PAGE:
This piece originally aired December 13, 2016.
Seventy-five years ago, the secretary of the interior commissioned the legendary Ansel Adams to photograph America’s national parks. Ever since, there’s been a reverence and a sense of responsibility around the job. The National Park Service hired a photographer this year to document the human touch on the American landscape. One of his first assignments involved a little-known part of Ellis Island. For this installment of our “America the Beautiful” series, Jim Axelrod met a man who hopes his work will reveal more of the fabric of our nation.
While at first look his workspace doesn’t look so dreamy, the building – abandoned for 60 years, boarded up and filled with debris – is actually supplying photographer Jarob Ortiz with both a challenge and some powerful inspiration.
“An area like this, is this a challenge for you?” CBS News’ Jim Axelrod asked.
“This area is very largely a challenge for me,” Ortiz said.
“You’ve got to make something interesting, when it’s actually nothing but big, white, open, empty space,” Axelrod observed.
“Exactly,” Ortiz said.
He continued, “When you’re taking a photograph – and especially the way the public is consuming photography these days, it’s all instant, real quick – so what you have to do is try to find a composition and angle that you know is going to capture people and interest them. That’s where the light comes into play. Usually you can play with light to draw on people’s emotion and bring them through a photograph the way that you want to do.”
Ortiz is snapping his way through a forgotten corner of Ellis Island, far from the splendor of the great hall where 12 million immigrants entered the country.
Whether it’s rusted mattress sterilizers or 80-year-old graffiti, Ortiz is making sure all parts of the immigrants’ experience in Ellis Island are remembered.
“Is there a way you can take a picture in 2016 which gives us a sense of the challenges of 100 years before?” Axelrod asked.
“That’s the hard part because I don’t think you can really capture that essence. That’s more to the imagination,” Ortiz said.
“Carved into the wall here: ‘Paul Kettunen. March 20th, 1935.’ That must grab your eye,” Axelrod said, pointing to the letters on a wall.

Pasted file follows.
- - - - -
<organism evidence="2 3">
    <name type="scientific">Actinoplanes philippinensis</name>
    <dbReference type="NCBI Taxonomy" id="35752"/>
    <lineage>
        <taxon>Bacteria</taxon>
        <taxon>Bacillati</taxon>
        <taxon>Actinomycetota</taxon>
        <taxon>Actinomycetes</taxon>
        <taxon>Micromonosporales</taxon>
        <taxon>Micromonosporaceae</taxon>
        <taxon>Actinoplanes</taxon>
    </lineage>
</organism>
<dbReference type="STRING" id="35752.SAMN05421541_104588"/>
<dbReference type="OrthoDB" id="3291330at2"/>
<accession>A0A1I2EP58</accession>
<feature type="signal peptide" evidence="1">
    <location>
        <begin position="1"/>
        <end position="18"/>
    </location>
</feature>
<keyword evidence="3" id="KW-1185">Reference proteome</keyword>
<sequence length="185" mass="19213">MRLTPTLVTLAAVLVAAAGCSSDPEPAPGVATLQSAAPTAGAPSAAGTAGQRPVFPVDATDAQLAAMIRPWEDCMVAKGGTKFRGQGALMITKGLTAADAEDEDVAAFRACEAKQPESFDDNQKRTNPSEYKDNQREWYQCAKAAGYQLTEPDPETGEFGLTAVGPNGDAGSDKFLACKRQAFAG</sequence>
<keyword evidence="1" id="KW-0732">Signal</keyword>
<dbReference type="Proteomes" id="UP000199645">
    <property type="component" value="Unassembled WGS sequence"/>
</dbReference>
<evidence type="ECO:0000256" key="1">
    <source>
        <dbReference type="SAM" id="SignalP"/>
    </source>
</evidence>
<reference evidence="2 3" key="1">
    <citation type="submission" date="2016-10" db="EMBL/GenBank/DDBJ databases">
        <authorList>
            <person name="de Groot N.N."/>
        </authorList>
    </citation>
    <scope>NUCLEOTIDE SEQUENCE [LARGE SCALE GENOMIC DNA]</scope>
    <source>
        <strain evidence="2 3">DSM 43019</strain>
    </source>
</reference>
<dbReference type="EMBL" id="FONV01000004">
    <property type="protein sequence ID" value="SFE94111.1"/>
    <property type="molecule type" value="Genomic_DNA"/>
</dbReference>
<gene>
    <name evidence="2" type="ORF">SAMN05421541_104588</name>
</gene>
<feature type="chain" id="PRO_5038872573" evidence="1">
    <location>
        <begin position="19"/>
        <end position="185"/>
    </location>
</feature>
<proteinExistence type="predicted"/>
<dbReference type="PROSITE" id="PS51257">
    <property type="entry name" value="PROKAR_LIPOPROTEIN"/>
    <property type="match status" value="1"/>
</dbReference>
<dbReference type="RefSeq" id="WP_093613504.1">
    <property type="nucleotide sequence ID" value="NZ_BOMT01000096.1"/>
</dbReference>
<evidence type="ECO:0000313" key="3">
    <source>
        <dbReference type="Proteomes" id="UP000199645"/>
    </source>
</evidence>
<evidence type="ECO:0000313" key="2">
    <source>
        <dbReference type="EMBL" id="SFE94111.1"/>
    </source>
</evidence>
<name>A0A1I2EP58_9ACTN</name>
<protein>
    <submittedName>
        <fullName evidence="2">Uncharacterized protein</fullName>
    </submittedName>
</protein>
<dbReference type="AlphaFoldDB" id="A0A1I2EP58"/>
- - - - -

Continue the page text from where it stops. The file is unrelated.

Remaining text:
“Well absolutely, I mean because this is a physical remembrance of this particular person, and obviously, he thought it was important and he knew that there was something big happening here.” Ortiz said. “I definitely think about the emotions. I just can’t imagine what it must have been like to go through that boat ride, coming off and that port – it inspires me to do the best I can because I think it’s important that these stories get told.”
“Ellis Island is important to American history because immigration is important to American history,” said historian Kenneth C. Davis. “One in three Americans is descended from someone who walked through these halls. It’s an astonishing idea but history is not about dates, battles, and speeches. It’s about real people doing real things.”
Ortiz is the newest member of an exclusive club of American photographers – those like Ansel Adams – who captured our national parks for the Library of Congress. And just like Adams in the 1940’s, Jarob Ortiz uses a large format camera.
“It’s really a control thing. I just have to be honest, it’s like if you’re really meticulous and you just want to have all control over every single aspect of your image, this is the camera to use,” Ortiz said.
“Large format cameras are old school,” Axelrod said.
“They are old school but they’re still used today. The resolution you’re going to get out of that piece of film will blow away any digital photograph,” Ortiz said.
“Really?” Axelrod asked.
“They can’t even come close,” Ortiz said.
Each shot can take up to an hour and a half to set up and light. It’s a process involving a lot of math and precision, all for just one split second, burned into film forever.
“What I’m doing is just trying to capture the essence of history and inform the public of what’s happened in these locations with my photographs,” Ortiz said.
“And why is that important?” Axelrod asked.
“Because I think a lot of people forget about where we came from all too easy,” Ortiz said. “It’s what shapes us. It’s how we know where we got to.”